Radiation proctitis can occur at two times after treatment:
Acute radiation proctitis — symptoms occur in the first few weeks after therapy. These symptoms include diarrhea and the urgent need to defecate, often with inability to do so (tenesmus). Acute radiation proctitis usually resolves without treatment after several months, but symptoms may improve with butyrateenemas. This acute phase is due to direct damage of the lining (epithelium) of the colon.
Chronic radiation proctitis — symptoms may begin as early as several months after therapy but occasionally not until several years later. These symptoms include diarrhea, rectal bleeding, painful defecation, and intestinal blockage. Intestinal blockage is a result of narrowing of the rectum which blocks the flow of feces. Connections fistulae may also develop between the colon and other parts of the body such as the skin or urinary system. Chronic radiation proctitis occurs in part because of damage to the blood vessels which supply the colon. The colon is therefore deprived of oxygen and necessary nutrients. Symptoms such as diarrhea and painful defectation may be treated with oral opioids and stool softeners, respectively. Complications such as obstruction and fistulae may require surgery. Several other methods are under development as of 2005 to lessen the effects of radiation proctitis. These include sucralfate, hyperbaric oxygen therapy, corticosteroids, metronidazole, and argon plasma coagulation.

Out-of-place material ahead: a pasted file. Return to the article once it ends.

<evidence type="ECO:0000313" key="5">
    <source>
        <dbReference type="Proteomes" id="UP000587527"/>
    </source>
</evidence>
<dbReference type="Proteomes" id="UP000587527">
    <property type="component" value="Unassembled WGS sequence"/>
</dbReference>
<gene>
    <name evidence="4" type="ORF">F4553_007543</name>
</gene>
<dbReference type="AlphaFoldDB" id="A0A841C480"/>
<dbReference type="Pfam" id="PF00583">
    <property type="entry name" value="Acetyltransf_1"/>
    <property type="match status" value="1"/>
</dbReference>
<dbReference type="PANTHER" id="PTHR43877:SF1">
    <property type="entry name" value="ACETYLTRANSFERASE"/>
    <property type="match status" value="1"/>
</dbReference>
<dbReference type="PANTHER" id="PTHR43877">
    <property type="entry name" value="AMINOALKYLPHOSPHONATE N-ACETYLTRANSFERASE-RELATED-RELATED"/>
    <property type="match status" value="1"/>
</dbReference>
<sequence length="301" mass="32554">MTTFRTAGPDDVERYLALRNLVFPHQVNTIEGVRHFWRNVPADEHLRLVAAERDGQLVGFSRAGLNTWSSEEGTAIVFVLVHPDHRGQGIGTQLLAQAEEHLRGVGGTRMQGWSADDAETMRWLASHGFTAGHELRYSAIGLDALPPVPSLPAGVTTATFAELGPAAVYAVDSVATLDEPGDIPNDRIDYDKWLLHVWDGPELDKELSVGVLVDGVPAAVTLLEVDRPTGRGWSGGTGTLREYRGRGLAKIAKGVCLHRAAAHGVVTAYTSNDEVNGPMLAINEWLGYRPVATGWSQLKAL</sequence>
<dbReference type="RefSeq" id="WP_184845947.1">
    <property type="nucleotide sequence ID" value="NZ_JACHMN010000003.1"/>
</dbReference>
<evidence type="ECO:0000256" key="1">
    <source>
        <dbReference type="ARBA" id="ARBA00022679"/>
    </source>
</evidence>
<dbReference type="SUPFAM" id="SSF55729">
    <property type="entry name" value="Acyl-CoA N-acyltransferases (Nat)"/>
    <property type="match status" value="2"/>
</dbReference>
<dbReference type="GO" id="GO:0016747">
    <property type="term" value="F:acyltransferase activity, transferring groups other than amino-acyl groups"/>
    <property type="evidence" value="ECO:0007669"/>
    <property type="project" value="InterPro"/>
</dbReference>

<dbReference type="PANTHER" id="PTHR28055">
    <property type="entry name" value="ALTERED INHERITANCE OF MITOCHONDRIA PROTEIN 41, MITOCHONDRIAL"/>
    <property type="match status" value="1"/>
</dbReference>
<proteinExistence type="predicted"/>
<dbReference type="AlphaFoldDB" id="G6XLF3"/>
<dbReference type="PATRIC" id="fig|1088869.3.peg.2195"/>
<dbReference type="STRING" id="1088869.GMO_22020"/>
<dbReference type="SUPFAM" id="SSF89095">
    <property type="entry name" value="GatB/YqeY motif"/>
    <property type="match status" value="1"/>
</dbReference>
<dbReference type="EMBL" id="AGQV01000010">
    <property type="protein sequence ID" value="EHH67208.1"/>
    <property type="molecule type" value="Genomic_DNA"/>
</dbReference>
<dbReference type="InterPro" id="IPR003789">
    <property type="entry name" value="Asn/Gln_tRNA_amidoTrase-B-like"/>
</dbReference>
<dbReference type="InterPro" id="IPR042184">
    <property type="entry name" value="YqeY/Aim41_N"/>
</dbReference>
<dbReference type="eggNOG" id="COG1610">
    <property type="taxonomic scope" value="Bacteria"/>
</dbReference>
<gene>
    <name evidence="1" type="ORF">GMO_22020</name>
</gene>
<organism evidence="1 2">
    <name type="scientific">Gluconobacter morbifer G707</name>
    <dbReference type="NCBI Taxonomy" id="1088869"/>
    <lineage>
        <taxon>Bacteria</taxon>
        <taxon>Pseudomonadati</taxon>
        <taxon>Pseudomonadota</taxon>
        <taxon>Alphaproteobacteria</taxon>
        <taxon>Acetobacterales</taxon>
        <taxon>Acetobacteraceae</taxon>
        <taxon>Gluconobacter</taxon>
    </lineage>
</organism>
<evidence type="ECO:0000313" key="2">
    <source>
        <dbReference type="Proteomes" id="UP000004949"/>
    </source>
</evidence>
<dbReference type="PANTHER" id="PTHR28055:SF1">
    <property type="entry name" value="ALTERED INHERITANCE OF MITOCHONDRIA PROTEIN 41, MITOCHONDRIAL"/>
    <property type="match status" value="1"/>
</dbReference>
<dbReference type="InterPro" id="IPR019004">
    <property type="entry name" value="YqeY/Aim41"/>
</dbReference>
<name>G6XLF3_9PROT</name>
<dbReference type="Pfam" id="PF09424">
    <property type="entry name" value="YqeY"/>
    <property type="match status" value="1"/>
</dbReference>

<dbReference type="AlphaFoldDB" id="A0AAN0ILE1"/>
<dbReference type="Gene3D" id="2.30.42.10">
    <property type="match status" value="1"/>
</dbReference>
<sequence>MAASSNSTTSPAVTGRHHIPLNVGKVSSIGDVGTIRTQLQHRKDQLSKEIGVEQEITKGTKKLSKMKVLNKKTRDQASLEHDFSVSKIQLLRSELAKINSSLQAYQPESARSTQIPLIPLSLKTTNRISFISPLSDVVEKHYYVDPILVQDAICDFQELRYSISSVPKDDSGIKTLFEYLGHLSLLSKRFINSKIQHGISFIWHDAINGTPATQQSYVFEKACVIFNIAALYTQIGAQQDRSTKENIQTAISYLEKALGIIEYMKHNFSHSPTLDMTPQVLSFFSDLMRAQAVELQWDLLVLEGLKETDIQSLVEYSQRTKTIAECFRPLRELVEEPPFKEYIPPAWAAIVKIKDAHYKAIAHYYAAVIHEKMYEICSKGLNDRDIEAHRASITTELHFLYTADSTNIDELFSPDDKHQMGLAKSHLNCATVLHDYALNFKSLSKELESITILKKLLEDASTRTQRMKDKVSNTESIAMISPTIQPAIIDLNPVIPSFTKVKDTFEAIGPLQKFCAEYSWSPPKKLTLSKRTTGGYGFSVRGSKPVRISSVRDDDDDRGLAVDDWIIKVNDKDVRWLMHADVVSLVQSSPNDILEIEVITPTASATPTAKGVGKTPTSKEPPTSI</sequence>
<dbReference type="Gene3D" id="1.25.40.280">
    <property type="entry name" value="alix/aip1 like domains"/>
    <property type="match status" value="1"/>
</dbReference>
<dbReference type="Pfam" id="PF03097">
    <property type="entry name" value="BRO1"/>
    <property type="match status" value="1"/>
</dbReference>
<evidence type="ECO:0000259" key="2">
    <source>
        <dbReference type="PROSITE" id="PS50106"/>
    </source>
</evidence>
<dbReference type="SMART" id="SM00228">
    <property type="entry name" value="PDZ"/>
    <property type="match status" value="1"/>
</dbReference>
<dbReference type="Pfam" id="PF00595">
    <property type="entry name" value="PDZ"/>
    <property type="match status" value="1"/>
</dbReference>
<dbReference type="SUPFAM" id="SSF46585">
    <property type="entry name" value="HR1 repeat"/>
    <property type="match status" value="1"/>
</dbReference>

Babb RR. Radiation proctitis: a review. Am J Gastroenterol. 1996 Jul;91(7):1309-11. Review. PMID 8677984